This is absolutely unbelievable to me! do people not see this??!!
I decided I wanted new bars for my twin cam. These are stainless steel. The risers were machined from solid, with a 1″ tube welded into the top. I prefer to use 7/8″ throttles and controls, so the two outer sections step down in diameter. The upward bends started as solid stock with both ends machined for a socket fit. Then I torch bent them to the curve I wanted. The grip tubes were bent in my tube bender. Every connection is seam welded and plug welded.
Movies these days tend to suck for me. Why? Because the bar was set extremely high in my day….
This bike, which I called “Devil May Care”, was a fun one for me. I played it very safe with the overall shapes, which was hard for me to do coming straight off the “Rusty Buzzard” build. Ironically, this was one of my favorites. This bike had a few noteworthy developments, function wise: One was the general complexity of the front end, which I had never attempted to build before. I naturally made it extremely strong and overbuilt, complete with all billet stainless rocker assemblies with needle bearings in 6 places!
The other was a double action clutch. I hate automatic clutches or transmissions of any kind on a motorcycle. However, I hadn’t yet spent a lot of time riding jockey shift and (since I didn’t run a front brake), I wanted a “crutch” of some kind to help me. Obviously, my fear was missing neutral on an uphill stop, not be able to take my foot off the clutch, and have my brake foot on the ground, therefore rolling backwards down the hill.
I made the rear brake work conventionally, but the clutch could be over-pushed and also engage the rear brake, via a crossover tube and a second “plunger”.
My new riding procedure was: slow down with right foot, while using clutch casually on the left. Upon slow speeds, forget the right side- just over- push the clutch pedal hitting the rear brake. That way my right foot could be on the ground, and my left foot doing both clutch and brake together. Upon pulling ahead, I just let off the clutch and I pulled away- never needing my right foot to help hold me as I ascended. I could have used the left hand assembly by itself and not used a right brake pedal at all- except for the need to brake over the clutch during normal riding. get it?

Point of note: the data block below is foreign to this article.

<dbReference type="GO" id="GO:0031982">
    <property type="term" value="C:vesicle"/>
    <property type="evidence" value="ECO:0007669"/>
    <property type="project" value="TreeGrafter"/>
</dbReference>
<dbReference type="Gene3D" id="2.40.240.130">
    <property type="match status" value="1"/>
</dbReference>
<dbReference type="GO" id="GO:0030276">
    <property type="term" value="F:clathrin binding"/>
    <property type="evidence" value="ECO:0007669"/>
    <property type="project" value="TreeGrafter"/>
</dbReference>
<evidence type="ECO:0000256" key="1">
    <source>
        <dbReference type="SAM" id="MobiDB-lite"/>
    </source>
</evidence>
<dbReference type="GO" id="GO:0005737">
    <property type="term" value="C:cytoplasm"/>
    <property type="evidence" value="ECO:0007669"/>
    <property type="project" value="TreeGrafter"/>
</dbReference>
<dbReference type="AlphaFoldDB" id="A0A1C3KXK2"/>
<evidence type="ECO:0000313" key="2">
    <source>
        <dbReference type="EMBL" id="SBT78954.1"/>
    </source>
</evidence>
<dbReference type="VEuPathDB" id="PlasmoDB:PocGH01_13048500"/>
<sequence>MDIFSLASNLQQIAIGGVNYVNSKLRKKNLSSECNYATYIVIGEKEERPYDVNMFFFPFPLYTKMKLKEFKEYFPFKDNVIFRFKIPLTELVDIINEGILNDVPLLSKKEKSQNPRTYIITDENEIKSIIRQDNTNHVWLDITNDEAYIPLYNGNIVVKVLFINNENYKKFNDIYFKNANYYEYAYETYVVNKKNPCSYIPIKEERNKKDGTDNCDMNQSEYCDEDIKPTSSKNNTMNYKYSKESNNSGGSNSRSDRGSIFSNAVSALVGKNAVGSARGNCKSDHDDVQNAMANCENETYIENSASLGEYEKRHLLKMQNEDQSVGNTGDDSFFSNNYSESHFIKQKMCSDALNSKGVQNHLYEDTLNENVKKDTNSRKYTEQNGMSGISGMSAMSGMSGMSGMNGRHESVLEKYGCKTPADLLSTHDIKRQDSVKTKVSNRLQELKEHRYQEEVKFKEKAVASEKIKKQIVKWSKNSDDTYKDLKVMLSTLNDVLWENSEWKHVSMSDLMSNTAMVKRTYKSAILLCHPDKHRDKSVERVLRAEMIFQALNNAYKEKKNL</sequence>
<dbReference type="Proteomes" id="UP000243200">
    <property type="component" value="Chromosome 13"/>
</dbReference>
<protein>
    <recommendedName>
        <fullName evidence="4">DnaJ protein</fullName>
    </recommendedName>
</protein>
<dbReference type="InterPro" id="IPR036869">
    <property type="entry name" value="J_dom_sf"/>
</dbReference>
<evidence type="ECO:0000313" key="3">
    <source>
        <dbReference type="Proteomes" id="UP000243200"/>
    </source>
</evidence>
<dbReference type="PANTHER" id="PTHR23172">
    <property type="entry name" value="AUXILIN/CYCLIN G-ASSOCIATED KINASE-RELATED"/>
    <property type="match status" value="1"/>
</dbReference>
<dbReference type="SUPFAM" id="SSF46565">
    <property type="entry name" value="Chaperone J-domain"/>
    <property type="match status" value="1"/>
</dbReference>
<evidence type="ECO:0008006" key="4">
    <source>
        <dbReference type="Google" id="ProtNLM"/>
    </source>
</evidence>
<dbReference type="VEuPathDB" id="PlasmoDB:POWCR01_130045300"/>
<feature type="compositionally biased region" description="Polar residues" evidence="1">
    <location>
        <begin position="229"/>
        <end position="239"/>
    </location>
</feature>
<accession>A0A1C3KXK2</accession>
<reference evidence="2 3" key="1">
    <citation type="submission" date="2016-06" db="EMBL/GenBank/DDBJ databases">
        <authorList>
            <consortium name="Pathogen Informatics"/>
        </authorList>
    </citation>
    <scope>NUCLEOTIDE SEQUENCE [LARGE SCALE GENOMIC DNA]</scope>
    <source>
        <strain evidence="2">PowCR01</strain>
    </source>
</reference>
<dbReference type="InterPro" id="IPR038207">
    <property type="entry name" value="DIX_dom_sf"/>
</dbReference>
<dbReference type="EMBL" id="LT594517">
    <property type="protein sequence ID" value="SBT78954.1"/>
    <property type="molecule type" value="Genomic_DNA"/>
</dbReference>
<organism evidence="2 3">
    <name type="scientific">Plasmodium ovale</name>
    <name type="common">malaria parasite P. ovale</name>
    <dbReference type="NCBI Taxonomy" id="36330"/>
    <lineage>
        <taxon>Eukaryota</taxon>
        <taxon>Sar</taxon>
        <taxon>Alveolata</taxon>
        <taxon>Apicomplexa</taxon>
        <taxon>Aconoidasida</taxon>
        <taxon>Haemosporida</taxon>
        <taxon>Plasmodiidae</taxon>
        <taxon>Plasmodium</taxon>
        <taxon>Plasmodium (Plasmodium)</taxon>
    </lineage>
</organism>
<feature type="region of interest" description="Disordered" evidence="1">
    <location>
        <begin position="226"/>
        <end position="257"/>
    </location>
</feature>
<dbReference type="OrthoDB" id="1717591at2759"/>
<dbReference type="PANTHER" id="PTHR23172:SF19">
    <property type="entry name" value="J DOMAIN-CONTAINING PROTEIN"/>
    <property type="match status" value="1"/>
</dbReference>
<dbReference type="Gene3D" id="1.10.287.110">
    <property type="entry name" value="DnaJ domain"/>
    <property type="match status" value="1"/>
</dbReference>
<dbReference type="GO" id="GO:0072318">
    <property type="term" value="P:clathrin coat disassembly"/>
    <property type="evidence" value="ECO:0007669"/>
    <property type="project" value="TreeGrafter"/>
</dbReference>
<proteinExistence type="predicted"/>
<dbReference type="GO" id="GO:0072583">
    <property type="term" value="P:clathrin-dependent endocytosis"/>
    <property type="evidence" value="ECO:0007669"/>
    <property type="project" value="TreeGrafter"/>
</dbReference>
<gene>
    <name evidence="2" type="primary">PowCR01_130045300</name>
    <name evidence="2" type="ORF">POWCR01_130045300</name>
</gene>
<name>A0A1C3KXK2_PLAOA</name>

The bike turned out to be very easy to ride; I would say even easier than a stock Harley. It also ran great and had an amazing Pradke paint job.
To anyone who doesn’t know about this race, it is basically the fastest crotch rockets on earth, going balls to the wall on normal city streets. Insane!
Mark your calendars, April 20th – may 11th 2012 New Haven. I will be showing my work at Reynolds Fine Art at 96 Orange Street New Haven, CT.
Opening Friday night the 20th from 5-8 pm. Car/ Bike show Saturday the 21st from 12- 8 pm.The show also includes the work of legendary vehicle photographer Bruno Ratensperger, as well as an entire garage full of exotic and antique cars (the subjects of Brunos photography). Now here is the cool part- the entire street will be closed to public vehicle traffic on the 21st. There will be exceptions though, If you have an antique/ exotic/ chopped car and or motorcycle, you may be allowed on the closed street to park near the gallery. However, who gets to park in front of the gallery is entirely up to Myself, Bruno, and the staff of Renolds Fine Art. I don’t want any disappointment when we politely ask you to park your pro-street-airbrush-barge in the next lot over. Same goes for deafening boss-hosses, giant trikes, import cars with fart pipes, etc. There will be some food, but I don’t have all the details yet. We are shooting for a scene somewhat like the Brooklyn Invitational, to give you some idea…. I am exited because New Haven hasn’t had any bike/car related events in a long time- hopefully this will be a success and become annual! I will post reminders as it gets closer, as well as any new info. Please come show support! -L
This is a bike I built in the old days. It seems like 100 years ago! I built the entire frame from scratch. It doesn’t have any bends in it (I didn’t have a tube bender yet) other than the radiused side pieces, which a friend roll-bent for me. I remember taking it to a shop a few towns over and getting made fun of by all the old assholes that hung out there. They said the welds would break, but the only thing that broke was the engine they built for me! It shook so bad that I just lugged it constantly to keep the vibes down. It was still fun though.